In mid-July, I visited three countries in southern Africa together with some of my co-workers in the Department of Health. After traveling by plane for almost 24 hours, we landed in Lilongwe, the capital of Malawi, with its yellow earth. After driving 400km along a desolate road running through deserted bush, we arrived in the small northern city of Mzuzu where we visited a dozen or so doctors and nurses from Taiwan to see how they were caring for sick Malawians.
Mzuzu lies in the northernmost region of landlocked Malawi. Of its 400,000 inhabitants, 100,000 are estimated to be either HIV-positive or suffer from AIDS. When the Taiwanese medical team was established there four years ago, there were no modern medical facilities or services in the region. But, after only a few years, the medical team now cares for many poor Malawians in the area.
In the team's area, we saw crowds of AIDS patients, many of whom had walked for two or three days to get there. They waited silently as the team administered what must have seemed to them to be miraculous tests and medicine, before walking home again.
In villages, we also saw groups of small children, cared for by their grandparents. AIDS had killed their parents and many of their friends had also died at a young age.
Malawi cannot train enough doctors and nurses, and the Taiwanese team has repeatedly had to arrange classes to train traditional midwives, teaching older village women who still are strong enough to work. After the short training period is completed, the women are sent back to the villages to care for pregnant women and help Malawi raise a new, strong and healthy generation. Infant mortality rates and mortality rates for mothers giving birth are 200 times the rates in Taiwan.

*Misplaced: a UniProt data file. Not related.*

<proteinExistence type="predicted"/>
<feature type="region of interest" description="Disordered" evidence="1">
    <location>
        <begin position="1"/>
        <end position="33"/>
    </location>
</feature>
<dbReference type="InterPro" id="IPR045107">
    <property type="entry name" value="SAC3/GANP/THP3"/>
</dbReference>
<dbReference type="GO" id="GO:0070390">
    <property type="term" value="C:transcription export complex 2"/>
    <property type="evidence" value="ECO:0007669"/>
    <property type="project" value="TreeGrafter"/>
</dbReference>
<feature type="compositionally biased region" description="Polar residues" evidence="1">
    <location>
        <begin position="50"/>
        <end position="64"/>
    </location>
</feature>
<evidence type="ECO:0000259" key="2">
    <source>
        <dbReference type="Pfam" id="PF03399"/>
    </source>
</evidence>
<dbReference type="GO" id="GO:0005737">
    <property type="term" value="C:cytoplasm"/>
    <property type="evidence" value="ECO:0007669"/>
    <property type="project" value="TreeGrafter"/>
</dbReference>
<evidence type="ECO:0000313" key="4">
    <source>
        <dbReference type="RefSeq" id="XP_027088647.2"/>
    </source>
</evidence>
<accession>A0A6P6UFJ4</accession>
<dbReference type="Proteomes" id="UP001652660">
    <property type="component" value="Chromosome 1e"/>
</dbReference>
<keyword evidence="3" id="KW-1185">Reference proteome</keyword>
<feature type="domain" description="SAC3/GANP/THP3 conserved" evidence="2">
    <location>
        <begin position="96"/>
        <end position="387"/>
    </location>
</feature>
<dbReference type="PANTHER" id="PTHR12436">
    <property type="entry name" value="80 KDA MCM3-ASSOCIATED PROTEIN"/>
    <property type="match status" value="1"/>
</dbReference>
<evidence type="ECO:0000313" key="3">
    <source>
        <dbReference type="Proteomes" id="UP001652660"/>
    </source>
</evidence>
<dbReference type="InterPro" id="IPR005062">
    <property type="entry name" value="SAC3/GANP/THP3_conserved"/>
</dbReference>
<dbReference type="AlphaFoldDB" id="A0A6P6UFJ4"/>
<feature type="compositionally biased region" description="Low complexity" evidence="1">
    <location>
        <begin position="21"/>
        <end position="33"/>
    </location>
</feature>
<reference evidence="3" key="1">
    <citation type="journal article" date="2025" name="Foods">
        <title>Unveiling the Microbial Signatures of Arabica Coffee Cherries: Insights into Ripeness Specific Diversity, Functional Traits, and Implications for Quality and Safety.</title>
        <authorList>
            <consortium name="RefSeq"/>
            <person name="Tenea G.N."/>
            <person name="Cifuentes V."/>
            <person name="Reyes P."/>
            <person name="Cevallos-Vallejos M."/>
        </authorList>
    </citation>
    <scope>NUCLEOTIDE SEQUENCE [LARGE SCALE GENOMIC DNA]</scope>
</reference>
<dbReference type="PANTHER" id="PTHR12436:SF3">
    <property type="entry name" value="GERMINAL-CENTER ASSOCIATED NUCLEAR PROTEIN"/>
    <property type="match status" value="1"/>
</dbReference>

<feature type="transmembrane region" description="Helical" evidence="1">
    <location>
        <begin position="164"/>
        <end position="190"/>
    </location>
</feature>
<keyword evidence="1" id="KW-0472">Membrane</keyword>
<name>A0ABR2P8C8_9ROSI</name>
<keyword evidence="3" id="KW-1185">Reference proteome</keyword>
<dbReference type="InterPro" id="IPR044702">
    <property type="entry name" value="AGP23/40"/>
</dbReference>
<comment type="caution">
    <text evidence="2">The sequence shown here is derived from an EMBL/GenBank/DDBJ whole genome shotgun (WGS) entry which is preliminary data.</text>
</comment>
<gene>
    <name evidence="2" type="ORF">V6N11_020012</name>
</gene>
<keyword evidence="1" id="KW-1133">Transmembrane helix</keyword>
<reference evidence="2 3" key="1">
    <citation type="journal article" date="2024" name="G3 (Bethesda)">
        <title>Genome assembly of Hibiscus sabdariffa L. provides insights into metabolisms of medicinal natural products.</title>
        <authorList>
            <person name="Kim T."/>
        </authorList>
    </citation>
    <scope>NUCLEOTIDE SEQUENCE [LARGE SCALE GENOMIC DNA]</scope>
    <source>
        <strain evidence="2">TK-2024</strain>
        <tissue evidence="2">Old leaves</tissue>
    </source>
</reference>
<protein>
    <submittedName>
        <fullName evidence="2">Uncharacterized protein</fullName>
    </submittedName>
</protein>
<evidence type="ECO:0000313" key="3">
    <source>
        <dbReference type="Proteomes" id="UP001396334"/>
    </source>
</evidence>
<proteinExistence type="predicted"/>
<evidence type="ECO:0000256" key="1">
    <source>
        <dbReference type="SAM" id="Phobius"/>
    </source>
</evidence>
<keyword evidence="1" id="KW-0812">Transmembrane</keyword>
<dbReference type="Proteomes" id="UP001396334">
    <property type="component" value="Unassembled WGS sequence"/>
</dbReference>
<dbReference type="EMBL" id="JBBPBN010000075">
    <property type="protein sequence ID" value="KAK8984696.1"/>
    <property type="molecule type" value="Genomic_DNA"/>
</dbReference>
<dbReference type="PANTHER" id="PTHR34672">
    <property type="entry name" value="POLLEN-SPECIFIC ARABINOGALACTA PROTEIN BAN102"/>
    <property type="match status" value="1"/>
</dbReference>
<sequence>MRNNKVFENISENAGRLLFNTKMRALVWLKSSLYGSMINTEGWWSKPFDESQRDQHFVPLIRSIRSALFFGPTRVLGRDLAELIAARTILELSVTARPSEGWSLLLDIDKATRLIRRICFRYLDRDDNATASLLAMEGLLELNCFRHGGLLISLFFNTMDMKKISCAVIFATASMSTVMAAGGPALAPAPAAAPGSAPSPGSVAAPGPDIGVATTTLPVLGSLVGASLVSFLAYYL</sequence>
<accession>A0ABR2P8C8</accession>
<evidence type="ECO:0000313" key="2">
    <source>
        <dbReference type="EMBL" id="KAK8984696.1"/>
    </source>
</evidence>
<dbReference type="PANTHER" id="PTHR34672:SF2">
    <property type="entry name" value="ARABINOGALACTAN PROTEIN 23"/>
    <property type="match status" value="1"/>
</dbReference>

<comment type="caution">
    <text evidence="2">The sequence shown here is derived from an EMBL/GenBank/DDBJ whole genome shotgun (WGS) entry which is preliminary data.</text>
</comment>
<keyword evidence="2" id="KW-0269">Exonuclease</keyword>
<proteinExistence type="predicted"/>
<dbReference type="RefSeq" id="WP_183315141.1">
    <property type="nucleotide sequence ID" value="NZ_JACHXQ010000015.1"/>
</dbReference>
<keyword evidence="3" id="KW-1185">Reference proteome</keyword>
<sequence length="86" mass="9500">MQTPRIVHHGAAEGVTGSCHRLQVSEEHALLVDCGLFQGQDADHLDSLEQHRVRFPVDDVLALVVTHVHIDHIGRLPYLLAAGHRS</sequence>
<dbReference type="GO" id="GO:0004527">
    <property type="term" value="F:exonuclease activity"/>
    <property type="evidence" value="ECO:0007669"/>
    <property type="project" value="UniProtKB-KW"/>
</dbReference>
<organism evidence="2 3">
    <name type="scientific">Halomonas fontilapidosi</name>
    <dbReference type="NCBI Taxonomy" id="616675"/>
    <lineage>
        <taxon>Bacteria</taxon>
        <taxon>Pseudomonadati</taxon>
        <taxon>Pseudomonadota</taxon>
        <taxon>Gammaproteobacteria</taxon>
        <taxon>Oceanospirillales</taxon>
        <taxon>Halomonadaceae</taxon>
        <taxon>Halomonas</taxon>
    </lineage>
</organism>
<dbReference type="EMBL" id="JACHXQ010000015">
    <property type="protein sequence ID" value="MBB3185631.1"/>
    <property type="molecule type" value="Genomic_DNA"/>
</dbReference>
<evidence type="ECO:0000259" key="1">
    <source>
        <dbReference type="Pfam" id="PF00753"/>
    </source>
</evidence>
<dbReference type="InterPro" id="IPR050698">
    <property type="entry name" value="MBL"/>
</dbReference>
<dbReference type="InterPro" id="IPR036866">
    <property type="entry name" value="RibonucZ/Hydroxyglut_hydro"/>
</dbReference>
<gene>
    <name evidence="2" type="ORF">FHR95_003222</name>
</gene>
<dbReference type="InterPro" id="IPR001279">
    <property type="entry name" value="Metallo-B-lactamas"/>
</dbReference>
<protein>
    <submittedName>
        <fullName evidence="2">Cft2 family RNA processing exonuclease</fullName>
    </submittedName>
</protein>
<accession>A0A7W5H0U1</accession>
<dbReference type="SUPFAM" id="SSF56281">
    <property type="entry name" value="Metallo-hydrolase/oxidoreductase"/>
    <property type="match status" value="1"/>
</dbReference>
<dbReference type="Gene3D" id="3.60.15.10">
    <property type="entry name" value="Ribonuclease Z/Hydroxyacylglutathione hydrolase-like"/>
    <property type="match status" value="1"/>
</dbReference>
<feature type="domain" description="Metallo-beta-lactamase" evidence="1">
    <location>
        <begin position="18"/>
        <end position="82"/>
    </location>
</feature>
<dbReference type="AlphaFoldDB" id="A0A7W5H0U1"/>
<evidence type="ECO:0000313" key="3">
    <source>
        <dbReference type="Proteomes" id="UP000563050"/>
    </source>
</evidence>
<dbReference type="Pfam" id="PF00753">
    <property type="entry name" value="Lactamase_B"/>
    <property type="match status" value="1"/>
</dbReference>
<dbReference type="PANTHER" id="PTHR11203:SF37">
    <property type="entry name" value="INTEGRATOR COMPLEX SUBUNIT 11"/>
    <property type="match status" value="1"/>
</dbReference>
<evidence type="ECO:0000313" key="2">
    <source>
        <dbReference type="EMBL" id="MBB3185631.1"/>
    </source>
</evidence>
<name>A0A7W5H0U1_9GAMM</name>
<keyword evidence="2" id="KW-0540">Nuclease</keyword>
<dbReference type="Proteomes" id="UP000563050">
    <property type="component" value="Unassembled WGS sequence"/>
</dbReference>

On the last day of the training period, the women happily set out on a two-day walk back to their village, glad to bring new skills and the bag of medical equipment given to them back to their village.
If this Taiwanese medical team had to leave Malawi, if the people of Taiwan stopped caring, if good people stopped donating funds and if these medical achievements could not be made permanent, would these women then be able to return to their villages? Would they be able to become the saviors of children orphaned by AIDS and men and women robbed of their spouses by the disease?
Why does Taiwan engage in international medical aid? It is not just to consolidate diplomatic ties or train medical staff for tropical areas. Considering the achievements of Taiwan's doctors, should we really neglect helping nations as poor as Malawi? International medical aid can develop the unlimited potential of Taiwan's younger generation, causing them to turn away from the mere pursuit of materialistic satisfaction and put an end to the unhappiness that has resulted from longstanding international isolation by bringing help to every needy person in this world.
Chang Wu-hsiu is the director of the Bureau of International Cooperation at the Department of Health.
Translated by Perry Svensson